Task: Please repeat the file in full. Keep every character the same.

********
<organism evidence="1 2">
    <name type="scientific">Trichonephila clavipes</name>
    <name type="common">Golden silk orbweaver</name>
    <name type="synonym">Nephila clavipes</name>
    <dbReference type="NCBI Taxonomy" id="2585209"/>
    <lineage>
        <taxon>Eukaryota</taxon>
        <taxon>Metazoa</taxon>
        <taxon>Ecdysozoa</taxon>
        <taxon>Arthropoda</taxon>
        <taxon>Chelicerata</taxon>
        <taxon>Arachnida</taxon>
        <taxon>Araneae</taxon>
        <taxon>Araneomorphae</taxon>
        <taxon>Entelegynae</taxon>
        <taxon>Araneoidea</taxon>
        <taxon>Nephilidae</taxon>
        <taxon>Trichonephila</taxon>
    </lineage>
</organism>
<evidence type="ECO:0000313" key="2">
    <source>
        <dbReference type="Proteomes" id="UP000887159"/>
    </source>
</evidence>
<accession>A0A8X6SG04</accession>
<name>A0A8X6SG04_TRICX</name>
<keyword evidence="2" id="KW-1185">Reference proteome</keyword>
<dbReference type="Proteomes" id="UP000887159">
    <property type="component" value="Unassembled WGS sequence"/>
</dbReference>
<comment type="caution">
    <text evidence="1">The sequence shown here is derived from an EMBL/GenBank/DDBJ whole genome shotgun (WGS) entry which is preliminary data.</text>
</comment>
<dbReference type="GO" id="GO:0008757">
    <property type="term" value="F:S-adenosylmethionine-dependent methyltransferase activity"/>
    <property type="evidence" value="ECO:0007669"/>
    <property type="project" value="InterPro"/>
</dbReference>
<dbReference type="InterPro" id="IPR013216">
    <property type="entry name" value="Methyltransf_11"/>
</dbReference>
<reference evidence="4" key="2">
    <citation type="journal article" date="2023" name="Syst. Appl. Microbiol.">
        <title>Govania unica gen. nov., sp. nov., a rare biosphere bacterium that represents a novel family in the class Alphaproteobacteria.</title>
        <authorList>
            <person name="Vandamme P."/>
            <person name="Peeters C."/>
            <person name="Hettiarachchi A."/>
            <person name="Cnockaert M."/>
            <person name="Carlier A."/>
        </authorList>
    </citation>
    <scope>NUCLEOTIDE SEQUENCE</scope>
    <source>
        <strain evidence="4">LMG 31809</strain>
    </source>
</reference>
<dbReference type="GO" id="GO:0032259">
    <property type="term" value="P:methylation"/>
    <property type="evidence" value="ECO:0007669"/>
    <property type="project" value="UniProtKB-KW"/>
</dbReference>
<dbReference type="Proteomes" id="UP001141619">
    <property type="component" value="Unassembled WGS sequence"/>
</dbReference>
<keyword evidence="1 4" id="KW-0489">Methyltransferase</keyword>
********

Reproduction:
<organism evidence="1 2">
    <name type="scientific">Trichonephila clavipes</name>
    <name type="common">Golden silk orbweaver</name>
    <name type="synonym">Nephila clavipes</name>
    <dbReference type="NCBI Taxonomy" id="2585209"/>
    <lineage>
        <taxon>Eukaryota</taxon>
        <taxon>Metazoa</taxon>
        <taxon>Ecdysozoa</taxon>
        <taxon>Arthropoda</taxon>
        <taxon>Chelicerata</taxon>
        <taxon>Arachnida</taxon>
        <taxon>Araneae</taxon>
        <taxon>Araneomorphae</taxon>
        <taxon>Entelegynae</taxon>
        <taxon>Araneoidea</taxon>
        <taxon>Nephilidae</taxon>
        <taxon>Trichonephila</taxon>
    </lineage>
</organism>
<evidence type="ECO:0000313" key="2">
    <source>
        <dbReference type="Proteomes" id="UP000887159"/>
    </source>
</evidence>
<accession>A0A8X6SG04</accession>
<name>A0A8X6SG04_TRICX</name>
<keyword evidence="2" id="KW-1185">Reference proteome</keyword>
<dbReference type="Proteomes" id="UP000887159">
    <property type="component" value="Unassembled WGS sequence"/>
</dbReference>
<comment type="caution">
    <text evidence="1">The sequence shown here is derived from an EMBL/GenBank/DDBJ whole genome shotgun (WGS) entry which is preliminary data.</text>
</comment>
<dbReference type="GO" id="GO:0008757">
    <property type="term" value="F:S-adenosylmethionine-dependent methyltransferase activity"/>
    <property type="evidence" value="ECO:0007669"/>
    <property type="project" value="InterPro"/>
</dbReference>
<dbReference type="InterPro" id="IPR013216">
    <property type="entry name" value="Methyltransf_11"/>
</dbReference>
<reference evidence="4" key="2">
    <citation type="journal article" date="2023" name="Syst. Appl. Microbiol.">
        <title>Govania unica gen. nov., sp. nov., a rare biosphere bacterium that represents a novel family in the class Alphaproteobacteria.</title>
        <authorList>
            <person name="Vandamme P."/>
            <person name="Peeters C."/>
            <person name="Hettiarachchi A."/>
            <person name="Cnockaert M."/>
            <person name="Carlier A."/>
        </authorList>
    </citation>
    <scope>NUCLEOTIDE SEQUENCE</scope>
    <source>
        <strain evidence="4">LMG 31809</strain>
    </source>
</reference>
<dbReference type="GO" id="GO:0032259">
    <property type="term" value="P:methylation"/>
    <property type="evidence" value="ECO:0007669"/>
    <property type="project" value="UniProtKB-KW"/>
</dbReference>
<dbReference type="Proteomes" id="UP001141619">
    <property type="component" value="Unassembled WGS sequence"/>
</dbReference>
<keyword evidence="1 4" id="KW-0489">Methyltransferase</keyword>